Within three years, Sports World had gone under. The company behind it closed up shop and the theme park sank into ruin. Fifteen years later, it was still sinking. The jungle had spread out to reclaim nearly everything. The residential villas had fallen to pieces. The slides were dark green with mould. The once-sparkling pools were now grimy pits filled with toxic sludge. Finally, in 2011, the complex was torn down.

Six Flags New Orleans (USA)

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abandoned-six-flags-new-orleans-theme-park-2 (Images: Erik Jorgensen; Six Flags’ abandoned Skycoaster)

Located in a deep depression near the river town of New Orleans, Six Flags lasted a mere five years before fate intervened to shut it down in a big way. Constructed in 2000 as Jazzland, the park was a major hit with visitors. By 2005, it had grown in size and was looking to expand even further as the money kept rolling in. On 21 August 2005, the doors closed on the end of summer. They would never reopen.

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abandoned-six-flags-new-orleans-theme-park-5 (Images: Erik Jorgensen)

Less than a week later, the devastating storm known as Hurricane Katrina made landfall, swallowing New Orleans in its watery embrace. The levees protecting the city collapsed, floodwaters poured in and 80 percent of the city was swallowed by the waves. In the aftermath of looting, shootings and counting up the nearly 2,000 dead, few noticed that the Six Flags park had been damaged beyond any hope of repair.

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abandoned-six-flags-new-orleans-theme-park-7 (Images: Darrell Miller)

Following the nightmare of Katrina, Six Flags sank into the mire of memory. Far into 2007, the owners continued with attempts to salvage the park, only to give up and start removing whatever they could in 2008. Today, the site is a carefully-managed wreck frequently leased out to filmmakers looking to capitalize on its post-apocalyptic vibe.

The American Adventure (Derbyshire, UK)

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american-adventure-derbyshire-abandoned-4 (Images: Lio112; Tony Austin)

From the moment it opened its doors, the American Adventure in Derbyshire was dogged by setbacks. Originally named Britannia Park when it launched in 1985, the site was declared insolvent within ten weeks – surely a record for such a large-scale attraction. Reopened in 1987 with a Wild West theme, the park managed to lurch on, zombie-like, until 1996 when a change of ownership began its long, sad spiral into abandonment and decay.

american-adventure-derbyshire-abandoned-3 (Image: Maree Turner; neglected entrance sign to nowhere)

By 2006, the park was a shell of its former self, operating without a single big ride and near non-existent attendance. Finally put out of its misery 19 years after it opened, the American Adventure was stripped down and left as a patch of rotting wasteland under the control of the county council.

american-adventure-derbyshire-abandoned (Image: Bing Maps; the abandoned American Adventure from above)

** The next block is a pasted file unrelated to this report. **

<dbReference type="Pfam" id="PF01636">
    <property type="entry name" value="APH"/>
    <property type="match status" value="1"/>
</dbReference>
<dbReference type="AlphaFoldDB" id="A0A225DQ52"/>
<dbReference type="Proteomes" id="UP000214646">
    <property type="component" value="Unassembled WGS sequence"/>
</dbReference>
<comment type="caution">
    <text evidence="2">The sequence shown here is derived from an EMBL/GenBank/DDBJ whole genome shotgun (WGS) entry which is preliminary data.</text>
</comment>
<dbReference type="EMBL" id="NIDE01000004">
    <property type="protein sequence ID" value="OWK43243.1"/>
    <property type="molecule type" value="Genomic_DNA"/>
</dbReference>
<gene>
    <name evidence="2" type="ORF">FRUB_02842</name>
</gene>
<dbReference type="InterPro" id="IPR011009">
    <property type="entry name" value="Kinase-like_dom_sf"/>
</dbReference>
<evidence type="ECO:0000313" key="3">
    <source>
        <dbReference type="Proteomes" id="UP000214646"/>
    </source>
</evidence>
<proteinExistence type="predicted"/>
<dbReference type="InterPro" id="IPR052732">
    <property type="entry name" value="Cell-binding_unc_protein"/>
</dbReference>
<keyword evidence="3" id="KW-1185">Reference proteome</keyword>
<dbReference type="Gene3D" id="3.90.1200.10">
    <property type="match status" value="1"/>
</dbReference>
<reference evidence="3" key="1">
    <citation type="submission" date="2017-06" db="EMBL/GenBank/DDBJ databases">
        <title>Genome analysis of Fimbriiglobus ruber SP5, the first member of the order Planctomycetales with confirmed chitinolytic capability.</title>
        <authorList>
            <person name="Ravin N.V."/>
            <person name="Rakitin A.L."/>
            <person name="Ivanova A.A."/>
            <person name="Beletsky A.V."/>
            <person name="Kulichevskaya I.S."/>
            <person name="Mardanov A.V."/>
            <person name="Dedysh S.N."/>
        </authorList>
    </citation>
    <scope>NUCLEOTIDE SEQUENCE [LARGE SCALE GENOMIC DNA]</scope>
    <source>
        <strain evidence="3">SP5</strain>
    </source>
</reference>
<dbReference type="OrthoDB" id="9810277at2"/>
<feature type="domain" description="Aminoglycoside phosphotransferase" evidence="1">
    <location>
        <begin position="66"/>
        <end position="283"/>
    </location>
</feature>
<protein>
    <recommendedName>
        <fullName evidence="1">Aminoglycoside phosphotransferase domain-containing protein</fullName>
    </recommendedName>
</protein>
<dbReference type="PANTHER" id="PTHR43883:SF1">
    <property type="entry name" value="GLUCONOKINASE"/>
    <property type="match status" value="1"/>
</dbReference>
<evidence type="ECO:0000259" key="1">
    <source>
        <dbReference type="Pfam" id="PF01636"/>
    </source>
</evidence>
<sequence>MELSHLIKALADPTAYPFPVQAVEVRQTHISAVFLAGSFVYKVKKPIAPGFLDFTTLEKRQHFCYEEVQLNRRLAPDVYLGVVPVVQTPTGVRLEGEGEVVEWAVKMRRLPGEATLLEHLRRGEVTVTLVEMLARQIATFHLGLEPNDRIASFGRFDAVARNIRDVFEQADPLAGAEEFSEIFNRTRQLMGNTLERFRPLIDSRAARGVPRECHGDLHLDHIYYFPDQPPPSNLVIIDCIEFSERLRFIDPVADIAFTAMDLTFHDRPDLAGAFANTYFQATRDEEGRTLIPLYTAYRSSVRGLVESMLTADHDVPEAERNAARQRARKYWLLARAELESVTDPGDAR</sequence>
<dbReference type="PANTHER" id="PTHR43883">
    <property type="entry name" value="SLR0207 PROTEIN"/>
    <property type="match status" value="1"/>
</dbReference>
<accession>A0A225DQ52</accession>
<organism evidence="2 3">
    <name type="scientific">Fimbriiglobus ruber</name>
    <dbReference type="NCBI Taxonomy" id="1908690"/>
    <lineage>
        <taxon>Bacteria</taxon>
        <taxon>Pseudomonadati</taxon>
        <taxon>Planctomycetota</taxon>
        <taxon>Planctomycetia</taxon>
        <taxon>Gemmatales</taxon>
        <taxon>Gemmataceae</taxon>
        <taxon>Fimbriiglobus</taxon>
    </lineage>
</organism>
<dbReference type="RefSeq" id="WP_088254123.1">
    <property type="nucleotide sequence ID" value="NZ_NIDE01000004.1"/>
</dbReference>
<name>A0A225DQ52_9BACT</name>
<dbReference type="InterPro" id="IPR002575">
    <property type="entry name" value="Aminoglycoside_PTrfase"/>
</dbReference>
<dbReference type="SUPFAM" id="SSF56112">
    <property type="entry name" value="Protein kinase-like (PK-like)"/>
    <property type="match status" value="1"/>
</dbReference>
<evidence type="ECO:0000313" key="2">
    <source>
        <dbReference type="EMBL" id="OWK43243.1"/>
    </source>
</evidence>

Fast forward to 2013, and urban explorers who entered the site reported that there was almost nothing left. Where once-proud rides had stood were now cracked concrete blocks. Wide boulevards designed to corral large groups deeper into the grounds were overgrown and lost among the forest. All that remained of the buildings were a few piles of rubble.

Takakonuma Greenland (Japan)

Takakanonuma-Greenland-abandoned-amusement-park-japan-3 (Image: Shibakouen Hamutaro; abandoned Takakonuma Greenland in Japan)

Few abandoned amusement parks are as mysterious as Takakonuma Greenland in Japan. Situated some 250km north of Tokyo, almost nothing is known about this ruined old park. It’s not even certain where exactly it is. Long ago lost to vegetation, it seems to have been equally lost to cartographers’ minds.

Takakanonuma-Greenland-abandoned-amusement-park-japan-5 (Image: Shibakouen Hamutaro; one of Japan’s creepiest abandoned amusement parks)

All we know for certain is that it opened in 1973 and promptly closed down two years later. Why it shut up shop after only two seasons is unknown, but persistent rumours claim a number of children died on the rides, forcing the owners’ hands.

Takakanonuma-Greenland-abandoned-amusement-park-japan (Images: Shibakouen Hamutaro; mist shrouds the abandoned park)

Whether or not that’s true, it’s a fact that the park managed to reopen in the bubble years, flinging its rusted doors wide for the second time in 1986. But once again, it couldn’t last. By 1999, the park was closed up again, this time for good. Abandoned to the elements, its rides quickly began to rust, taking on the haunted, nightmare quality of a Japanese Chernobyl.

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Takakanonuma-Greenland-abandoned-amusement-park-japan-2 (Images: Shibakouen Hamutaro; decaying Ferris wheel and roller coasters)

Thanks to its rusted rides, creepy atmosphere and feeling of utter remoteness, the forgotten park was for a long time famous among local urban explorers. However, in 2010 most of its rides were finally torn down, leaving only a blasted patch of land to show that Takakonuma Greenland ever existed at all.